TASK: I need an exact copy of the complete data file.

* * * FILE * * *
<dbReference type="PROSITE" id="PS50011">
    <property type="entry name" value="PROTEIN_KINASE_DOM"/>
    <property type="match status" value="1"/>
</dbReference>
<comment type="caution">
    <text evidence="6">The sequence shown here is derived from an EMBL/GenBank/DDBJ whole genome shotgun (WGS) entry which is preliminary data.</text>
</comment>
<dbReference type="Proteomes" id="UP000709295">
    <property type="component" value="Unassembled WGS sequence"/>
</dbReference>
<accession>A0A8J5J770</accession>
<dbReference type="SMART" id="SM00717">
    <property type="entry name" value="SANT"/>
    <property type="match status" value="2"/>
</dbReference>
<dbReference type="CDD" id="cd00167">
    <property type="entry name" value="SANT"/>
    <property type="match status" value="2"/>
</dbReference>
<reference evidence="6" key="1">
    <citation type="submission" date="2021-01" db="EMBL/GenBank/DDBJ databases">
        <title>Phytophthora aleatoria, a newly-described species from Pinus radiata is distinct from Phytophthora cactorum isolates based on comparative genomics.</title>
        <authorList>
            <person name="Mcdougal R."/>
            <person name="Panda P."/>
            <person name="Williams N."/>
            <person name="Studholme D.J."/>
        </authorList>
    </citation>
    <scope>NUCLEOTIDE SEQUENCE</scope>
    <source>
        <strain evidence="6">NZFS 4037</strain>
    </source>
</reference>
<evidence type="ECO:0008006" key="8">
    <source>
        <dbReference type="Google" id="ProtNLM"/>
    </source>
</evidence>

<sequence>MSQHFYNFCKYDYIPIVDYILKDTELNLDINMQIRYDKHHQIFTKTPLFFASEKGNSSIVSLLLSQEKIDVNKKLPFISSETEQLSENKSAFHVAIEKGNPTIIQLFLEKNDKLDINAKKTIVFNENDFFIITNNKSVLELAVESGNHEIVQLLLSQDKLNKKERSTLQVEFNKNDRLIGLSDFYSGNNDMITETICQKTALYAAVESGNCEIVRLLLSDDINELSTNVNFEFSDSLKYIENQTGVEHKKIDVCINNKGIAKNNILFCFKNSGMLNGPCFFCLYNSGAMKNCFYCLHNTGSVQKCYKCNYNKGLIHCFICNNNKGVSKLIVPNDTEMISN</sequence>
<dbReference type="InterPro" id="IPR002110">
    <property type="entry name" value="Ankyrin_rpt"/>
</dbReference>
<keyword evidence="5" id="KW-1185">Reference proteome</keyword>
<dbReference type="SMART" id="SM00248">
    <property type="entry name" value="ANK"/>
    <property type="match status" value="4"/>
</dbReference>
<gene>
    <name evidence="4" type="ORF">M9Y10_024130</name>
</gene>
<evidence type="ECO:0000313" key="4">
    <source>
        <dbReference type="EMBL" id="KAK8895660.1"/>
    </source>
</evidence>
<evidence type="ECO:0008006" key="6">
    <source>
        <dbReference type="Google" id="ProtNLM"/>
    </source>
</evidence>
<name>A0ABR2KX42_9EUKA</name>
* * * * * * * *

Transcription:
<dbReference type="PROSITE" id="PS50011">
    <property type="entry name" value="PROTEIN_KINASE_DOM"/>
    <property type="match status" value="1"/>
</dbReference>
<comment type="caution">
    <text evidence="6">The sequence shown here is derived from an EMBL/GenBank/DDBJ whole genome shotgun (WGS) entry which is preliminary data.</text>
</comment>
<dbReference type="Proteomes" id="UP000709295">
    <property type="component" value="Unassembled WGS sequence"/>
</dbReference>
<accession>A0A8J5J770</accession>
<dbReference type="SMART" id="SM00717">
    <property type="entry name" value="SANT"/>
    <property type="match status" value="2"/>
</dbReference>
<dbReference type="CDD" id="cd00167">
    <property type="entry name" value="SANT"/>
    <property type="match status" value="2"/>
</dbReference>
<reference evidence="6" key="1">
    <citation type="submission" date="2021-01" db="EMBL/GenBank/DDBJ databases">
        <title>Phytophthora aleatoria, a newly-described species from Pinus radiata is distinct from Phytophthora cactorum isolates based on comparative genomics.</title>
        <authorList>
            <person name="Mcdougal R."/>
            <person name="Panda P."/>
            <person name="Williams N."/>
            <person name="Studholme D.J."/>
        </authorList>
    </citation>
    <scope>NUCLEOTIDE SEQUENCE</scope>
    <source>
        <strain evidence="6">NZFS 4037</strain>
    </source>
</reference>
<evidence type="ECO:0008006" key="8">
    <source>
        <dbReference type="Google" id="ProtNLM"/>
    </source>
</evidence>

<sequence>MSQHFYNFCKYDYIPIVDYILKDTELNLDINMQIRYDKHHQIFTKTPLFFASEKGNSSIVSLLLSQEKIDVNKKLPFISSETEQLSENKSAFHVAIEKGNPTIIQLFLEKNDKLDINAKKTIVFNENDFFIITNNKSVLELAVESGNHEIVQLLLSQDKLNKKERSTLQVEFNKNDRLIGLSDFYSGNNDMITETICQKTALYAAVESGNCEIVRLLLSDDINELSTNVNFEFSDSLKYIENQTGVEHKKIDVCINNKGIAKNNILFCFKNSGMLNGPCFFCLYNSGAMKNCFYCLHNTGSVQKCYKCNYNKGLIHCFICNNNKGVSKLIVPNDTEMISN</sequence>
<dbReference type="InterPro" id="IPR002110">
    <property type="entry name" value="Ankyrin_rpt"/>
</dbReference>
<keyword evidence="5" id="KW-1185">Reference proteome</keyword>
<dbReference type="SMART" id="SM00248">
    <property type="entry name" value="ANK"/>
    <property type="match status" value="4"/>
</dbReference>
<gene>
    <name evidence="4" type="ORF">M9Y10_024130</name>
</gene>
<evidence type="ECO:0000313" key="4">
    <source>
        <dbReference type="EMBL" id="KAK8895660.1"/>
    </source>
</evidence>
<evidence type="ECO:0008006" key="6">
    <source>
        <dbReference type="Google" id="ProtNLM"/>
    </source>
</evidence>
<name>A0ABR2KX42_9EUKA</name>